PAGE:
There are two reasons to be skeptical of this possibility... Second, studies of momentum in other sports have found at most small momentum effects (see, for example, Gilovich, Vallone, and Tversky, 1985; Albright, 1993; and Klaassen and Magnus, 2001[*]).

More importantly, it is possible to obtain direct evidence about whether outcomes differe systematically from normal after plays whose outcomes are either very bad or very good. [Romer discusses sample size and his definitions of very bad and very good plays, click link to see for yourself, although data set is 636 very bad plays vs. 628 very good plays.] I then examine what happens from the situation immediately following the extreme play to the next situation, from that situation to the next, and from that situation to the subsequent one. In each case, I ask whether the realized values of these situations one situation later differ systematically from the V's for those situations. That is, I look at hte means of the relevant [math sign I cannot reproduce here] (always computed from the perspective of the team that had the ball before the very bad or very good play).

The results provide no evidence of momentum effects. All the point estimates are small and highly insignificant; the largest t-statitistic (in absolute value) is less than 1.3. Moreover, the largest point estimate (again in absolute value) goes the wrong direction from the point of view of the momentum hypothesis: from the situation immediately following a very bad play to the next, the team that lost possession does somewhat better than average.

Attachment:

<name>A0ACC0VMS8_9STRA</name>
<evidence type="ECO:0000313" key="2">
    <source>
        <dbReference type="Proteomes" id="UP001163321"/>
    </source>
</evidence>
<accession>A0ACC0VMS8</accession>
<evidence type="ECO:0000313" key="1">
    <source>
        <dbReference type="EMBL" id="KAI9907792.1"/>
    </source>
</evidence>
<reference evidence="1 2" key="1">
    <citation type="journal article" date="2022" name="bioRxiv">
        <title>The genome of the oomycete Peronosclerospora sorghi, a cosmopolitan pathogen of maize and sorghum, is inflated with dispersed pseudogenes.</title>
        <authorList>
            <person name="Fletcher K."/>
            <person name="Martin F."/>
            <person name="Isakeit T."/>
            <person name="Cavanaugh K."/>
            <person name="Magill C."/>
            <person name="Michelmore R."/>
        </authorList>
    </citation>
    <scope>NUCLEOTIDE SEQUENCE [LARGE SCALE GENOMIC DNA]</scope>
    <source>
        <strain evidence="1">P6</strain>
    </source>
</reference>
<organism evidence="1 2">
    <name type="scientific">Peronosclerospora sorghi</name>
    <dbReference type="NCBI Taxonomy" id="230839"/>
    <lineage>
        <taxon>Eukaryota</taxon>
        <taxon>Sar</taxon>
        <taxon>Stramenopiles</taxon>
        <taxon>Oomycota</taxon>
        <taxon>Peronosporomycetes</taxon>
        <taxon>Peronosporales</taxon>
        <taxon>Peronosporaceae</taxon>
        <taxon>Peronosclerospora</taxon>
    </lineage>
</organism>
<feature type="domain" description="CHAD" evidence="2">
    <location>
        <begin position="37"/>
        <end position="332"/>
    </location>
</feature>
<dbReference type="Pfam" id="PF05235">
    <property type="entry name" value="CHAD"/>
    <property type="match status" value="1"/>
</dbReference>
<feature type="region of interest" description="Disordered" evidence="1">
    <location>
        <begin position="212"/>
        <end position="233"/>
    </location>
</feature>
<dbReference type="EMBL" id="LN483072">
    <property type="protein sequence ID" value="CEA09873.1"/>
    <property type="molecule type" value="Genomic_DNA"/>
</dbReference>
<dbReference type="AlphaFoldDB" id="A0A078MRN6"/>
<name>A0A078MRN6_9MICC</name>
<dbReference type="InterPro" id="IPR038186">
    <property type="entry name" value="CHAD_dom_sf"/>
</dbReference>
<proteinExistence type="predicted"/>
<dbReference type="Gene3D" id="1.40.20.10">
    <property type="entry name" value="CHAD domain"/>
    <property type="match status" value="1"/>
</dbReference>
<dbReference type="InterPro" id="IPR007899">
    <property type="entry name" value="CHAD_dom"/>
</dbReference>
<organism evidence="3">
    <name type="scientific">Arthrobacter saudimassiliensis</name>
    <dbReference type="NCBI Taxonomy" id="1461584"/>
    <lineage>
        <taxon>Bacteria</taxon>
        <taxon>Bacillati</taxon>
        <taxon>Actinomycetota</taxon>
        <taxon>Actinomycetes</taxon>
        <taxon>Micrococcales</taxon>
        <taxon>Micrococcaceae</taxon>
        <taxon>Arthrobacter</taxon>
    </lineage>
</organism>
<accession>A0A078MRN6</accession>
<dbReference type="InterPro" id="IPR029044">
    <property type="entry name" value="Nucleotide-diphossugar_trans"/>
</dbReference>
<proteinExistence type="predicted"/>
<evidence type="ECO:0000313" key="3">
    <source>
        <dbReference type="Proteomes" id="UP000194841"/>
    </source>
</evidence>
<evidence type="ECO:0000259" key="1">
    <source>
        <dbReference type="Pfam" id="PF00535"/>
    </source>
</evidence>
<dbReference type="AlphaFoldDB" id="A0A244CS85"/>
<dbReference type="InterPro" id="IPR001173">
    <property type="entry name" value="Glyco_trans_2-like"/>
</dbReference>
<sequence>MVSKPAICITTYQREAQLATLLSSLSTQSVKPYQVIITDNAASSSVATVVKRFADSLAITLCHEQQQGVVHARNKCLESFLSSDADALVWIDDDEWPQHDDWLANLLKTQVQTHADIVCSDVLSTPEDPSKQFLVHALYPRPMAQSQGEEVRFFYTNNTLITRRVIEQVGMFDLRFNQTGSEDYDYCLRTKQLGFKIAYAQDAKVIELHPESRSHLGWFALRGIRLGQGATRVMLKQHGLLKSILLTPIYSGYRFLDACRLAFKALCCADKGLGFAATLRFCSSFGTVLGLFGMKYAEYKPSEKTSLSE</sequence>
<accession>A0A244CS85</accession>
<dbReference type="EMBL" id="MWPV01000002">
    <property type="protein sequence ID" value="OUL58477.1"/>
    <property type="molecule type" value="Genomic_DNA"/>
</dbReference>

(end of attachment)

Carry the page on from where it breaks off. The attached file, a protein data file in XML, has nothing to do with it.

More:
(All typos from above are my own and not Professor Romer's.)

Long winded as that is, the point simply being: Momentum? Does not compute.

The issue with momentum is not that it exists and we can't find it, but that it doesn't exist at all! Whatever it is Len Pasquarelli, you, me, every single person who has spoken about football from a broadcast booth or television studio thinks we can just see, feel, know or gleen, it ain't momentum (I have used the term in 15 different storiess at Hogs Haven; impressively, readers have only fallen prey to its allure in one fanpost).

I'm putting momentum to bed and promise to try my bestest not to use the term in the future. In fairness to the coaches Romer is roasting in the above paper -- the ones he thinks should go for it more often -- I think it's only fair that they get an opportunity for response. A while back Greg Garber did just that at ESPN. Here's what they thought of this stupid paper, evidence, science what's that, etc.:

"This is a professor from Cal-Berzerkely?" asked Giants head coach Jim Fassel, in the true tradition of a former Stanford man.

Fassel turned a sheet with the equation on it sideways, then upside down in a humorous attempt to absorb its subtleties.